Together, these issues point to serious gaps in the policy framework for this knowledge intensive activity, which have to be addressed if it is to make its full contribution to EU competitiveness. Although the EU has recognised very early the importance of biotechnology, the policy focus was originally placed on the environment and consumer protection aspects, without directly addressing European biotechnology's competitiveness (apart from support to R&D activities).

This was clearly insufficient to address its weaknesses, and this is the reason why the Commission has undertaken an in-depth analysis of the competitive situation of the EU biotechnology sector on the basis of studies, thorough consultation of stakeholders, and benchmarking amongst Member States and the US. These exercises led to an identification of the needs of the industry and a solid understanding of its strengths and weaknesses. The recent Action Plan on Life Sciences and Biotechnology [56] proposes an integrated and comprehensive strategy combining measures to promote competitiveness with others that seek to ensure responsible governance. It is based on an extensive consultation of stakeholders to address societal concerns. Among the main elements of the Action Plan are the following:

[56] Included in the Communication from the Commission «Life Sciences and Biotechnology - A strategy for Europe» (COM (2002) 27 final)

- Strengthening the value creation chain is essential. Biotechnology is highly knowledge- and resource-based. Strong priorities therefore are the availability of a skilled workforce, effective support for world-class research, linking centres of excellence in the European Research Area, an accessible and effective system of intellectual property protection, and sufficient availability of capital.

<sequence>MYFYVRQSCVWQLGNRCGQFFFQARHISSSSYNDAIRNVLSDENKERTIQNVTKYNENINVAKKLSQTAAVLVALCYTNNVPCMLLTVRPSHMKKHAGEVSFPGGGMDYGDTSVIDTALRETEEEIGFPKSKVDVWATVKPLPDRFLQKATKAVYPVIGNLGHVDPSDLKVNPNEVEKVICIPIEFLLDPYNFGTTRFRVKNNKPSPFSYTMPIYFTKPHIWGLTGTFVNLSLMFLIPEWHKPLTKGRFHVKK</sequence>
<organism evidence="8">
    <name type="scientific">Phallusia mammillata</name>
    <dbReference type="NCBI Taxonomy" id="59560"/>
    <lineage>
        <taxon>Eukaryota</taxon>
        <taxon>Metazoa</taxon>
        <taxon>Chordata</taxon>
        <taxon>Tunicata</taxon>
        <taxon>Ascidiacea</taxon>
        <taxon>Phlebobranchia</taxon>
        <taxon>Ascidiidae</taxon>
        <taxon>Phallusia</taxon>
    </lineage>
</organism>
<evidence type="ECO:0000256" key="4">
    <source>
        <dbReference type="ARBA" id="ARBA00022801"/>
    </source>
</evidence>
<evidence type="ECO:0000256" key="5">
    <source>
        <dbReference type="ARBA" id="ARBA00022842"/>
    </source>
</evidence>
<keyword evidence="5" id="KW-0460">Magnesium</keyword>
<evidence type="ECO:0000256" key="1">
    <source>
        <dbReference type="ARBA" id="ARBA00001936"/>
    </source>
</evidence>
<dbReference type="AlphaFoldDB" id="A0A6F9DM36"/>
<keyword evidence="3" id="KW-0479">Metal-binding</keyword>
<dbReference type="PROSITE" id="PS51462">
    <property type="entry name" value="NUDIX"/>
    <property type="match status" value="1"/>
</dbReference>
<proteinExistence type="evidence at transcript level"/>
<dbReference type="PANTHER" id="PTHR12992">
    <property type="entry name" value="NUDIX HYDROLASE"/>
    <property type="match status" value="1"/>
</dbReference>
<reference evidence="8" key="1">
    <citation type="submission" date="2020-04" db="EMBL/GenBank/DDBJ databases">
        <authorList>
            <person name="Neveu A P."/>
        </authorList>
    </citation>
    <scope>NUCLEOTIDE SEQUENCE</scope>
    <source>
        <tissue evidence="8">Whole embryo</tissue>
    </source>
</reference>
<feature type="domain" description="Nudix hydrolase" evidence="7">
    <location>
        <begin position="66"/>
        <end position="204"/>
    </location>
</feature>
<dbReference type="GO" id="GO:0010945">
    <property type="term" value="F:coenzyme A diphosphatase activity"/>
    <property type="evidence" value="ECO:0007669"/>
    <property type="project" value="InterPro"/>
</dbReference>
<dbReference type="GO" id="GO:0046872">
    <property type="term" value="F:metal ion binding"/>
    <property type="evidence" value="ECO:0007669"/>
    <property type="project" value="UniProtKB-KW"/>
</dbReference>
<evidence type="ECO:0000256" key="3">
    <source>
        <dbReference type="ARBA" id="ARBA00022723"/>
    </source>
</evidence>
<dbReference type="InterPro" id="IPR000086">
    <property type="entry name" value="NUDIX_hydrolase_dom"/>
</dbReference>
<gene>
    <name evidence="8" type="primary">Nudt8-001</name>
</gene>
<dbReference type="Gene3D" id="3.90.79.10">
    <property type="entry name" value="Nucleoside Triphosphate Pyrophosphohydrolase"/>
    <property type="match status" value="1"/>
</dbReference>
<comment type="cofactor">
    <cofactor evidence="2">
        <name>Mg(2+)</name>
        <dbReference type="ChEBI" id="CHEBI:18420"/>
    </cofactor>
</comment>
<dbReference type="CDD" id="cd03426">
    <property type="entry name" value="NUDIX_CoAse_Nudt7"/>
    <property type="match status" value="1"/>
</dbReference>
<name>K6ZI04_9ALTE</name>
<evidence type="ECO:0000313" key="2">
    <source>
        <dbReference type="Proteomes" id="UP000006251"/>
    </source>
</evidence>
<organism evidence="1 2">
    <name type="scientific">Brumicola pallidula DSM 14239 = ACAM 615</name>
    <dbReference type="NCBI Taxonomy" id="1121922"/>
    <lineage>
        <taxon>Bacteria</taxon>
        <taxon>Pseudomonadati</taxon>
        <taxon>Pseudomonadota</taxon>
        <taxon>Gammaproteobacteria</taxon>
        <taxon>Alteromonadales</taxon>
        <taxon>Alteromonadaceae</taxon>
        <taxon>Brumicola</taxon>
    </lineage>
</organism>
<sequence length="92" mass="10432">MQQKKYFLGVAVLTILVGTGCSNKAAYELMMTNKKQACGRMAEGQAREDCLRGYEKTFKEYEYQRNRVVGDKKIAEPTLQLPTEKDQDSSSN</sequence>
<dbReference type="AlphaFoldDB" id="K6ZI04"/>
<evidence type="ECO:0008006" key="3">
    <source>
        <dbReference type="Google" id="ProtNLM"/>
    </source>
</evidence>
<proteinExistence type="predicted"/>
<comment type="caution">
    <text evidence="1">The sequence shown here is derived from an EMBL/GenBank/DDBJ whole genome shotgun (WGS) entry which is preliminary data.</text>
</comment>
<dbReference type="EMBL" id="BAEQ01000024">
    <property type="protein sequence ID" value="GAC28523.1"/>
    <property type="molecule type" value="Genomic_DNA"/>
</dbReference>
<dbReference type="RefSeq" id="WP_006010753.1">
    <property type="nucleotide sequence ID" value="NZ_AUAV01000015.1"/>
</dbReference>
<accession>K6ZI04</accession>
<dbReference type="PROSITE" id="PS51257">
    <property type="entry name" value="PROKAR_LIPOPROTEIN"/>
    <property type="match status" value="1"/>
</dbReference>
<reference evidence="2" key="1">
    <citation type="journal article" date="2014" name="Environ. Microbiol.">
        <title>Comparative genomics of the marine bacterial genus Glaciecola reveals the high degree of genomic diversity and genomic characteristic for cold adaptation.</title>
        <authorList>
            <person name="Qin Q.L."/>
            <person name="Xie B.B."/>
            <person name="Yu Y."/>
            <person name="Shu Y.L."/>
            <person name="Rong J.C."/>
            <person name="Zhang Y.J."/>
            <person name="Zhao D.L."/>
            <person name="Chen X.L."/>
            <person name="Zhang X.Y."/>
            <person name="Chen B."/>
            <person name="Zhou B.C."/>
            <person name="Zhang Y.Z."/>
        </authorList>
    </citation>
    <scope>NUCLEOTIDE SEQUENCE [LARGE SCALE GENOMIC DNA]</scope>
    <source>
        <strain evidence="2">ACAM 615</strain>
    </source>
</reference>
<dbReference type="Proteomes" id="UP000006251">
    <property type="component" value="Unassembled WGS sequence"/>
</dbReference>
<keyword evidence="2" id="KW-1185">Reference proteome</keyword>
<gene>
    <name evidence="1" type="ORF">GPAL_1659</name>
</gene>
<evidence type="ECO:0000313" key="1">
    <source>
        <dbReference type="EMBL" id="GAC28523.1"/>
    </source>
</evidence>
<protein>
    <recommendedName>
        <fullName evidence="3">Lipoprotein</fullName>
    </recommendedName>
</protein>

- Responsible governance must be ensured. Effective societal scrutiny and an ongoing public dialogue are key preconditions for biotechnology development in Europe. The dialogue must necessarily include ethical issues that are at the core of certain areas of biotechnology. A science-based, transparent, effective and proportionate regulatory framework respecting precautionary principles and appropriate information of consumers is a major requirement for establishing confidence and trust, while it should not impose unnecessary administrative burdens and obstacles to responsible innovation.

- At the international level, the EU should take a lead in the development of internationally agreed guidelines, standards and recommendations and should also ensure that developing countries, according to their policy objectives, have their share in the benefits accruing from biotechnology.

All these priorities can only be achieved by relying on a combination of instruments from different policy areas (including public health and consumer protection, internal market, environmental policy, trade policy, as well as the regulatory framework - conditions of access to the market, laws authorising or forbidding certain practices, research paths or technologies - etc.). Adequate coordination of instruments from various EU policies will therefore be essential to enhance biotechnology's competitiveness.

5. The telecommunications sector

Telecommunications is a sector of huge importance for the EU economy, which is characterised by a close intertwinning of services and manufacturing activities. With revenues of over EUR300 billion it employs more than 1.5 million people. It has seen double-digit growth over the past years and is contributing to productivity growth and wealth in many parts of the economy. World-class European companies have emerged in the field of services and equipment, a majority of them having based their international expansion on a pan-European presence.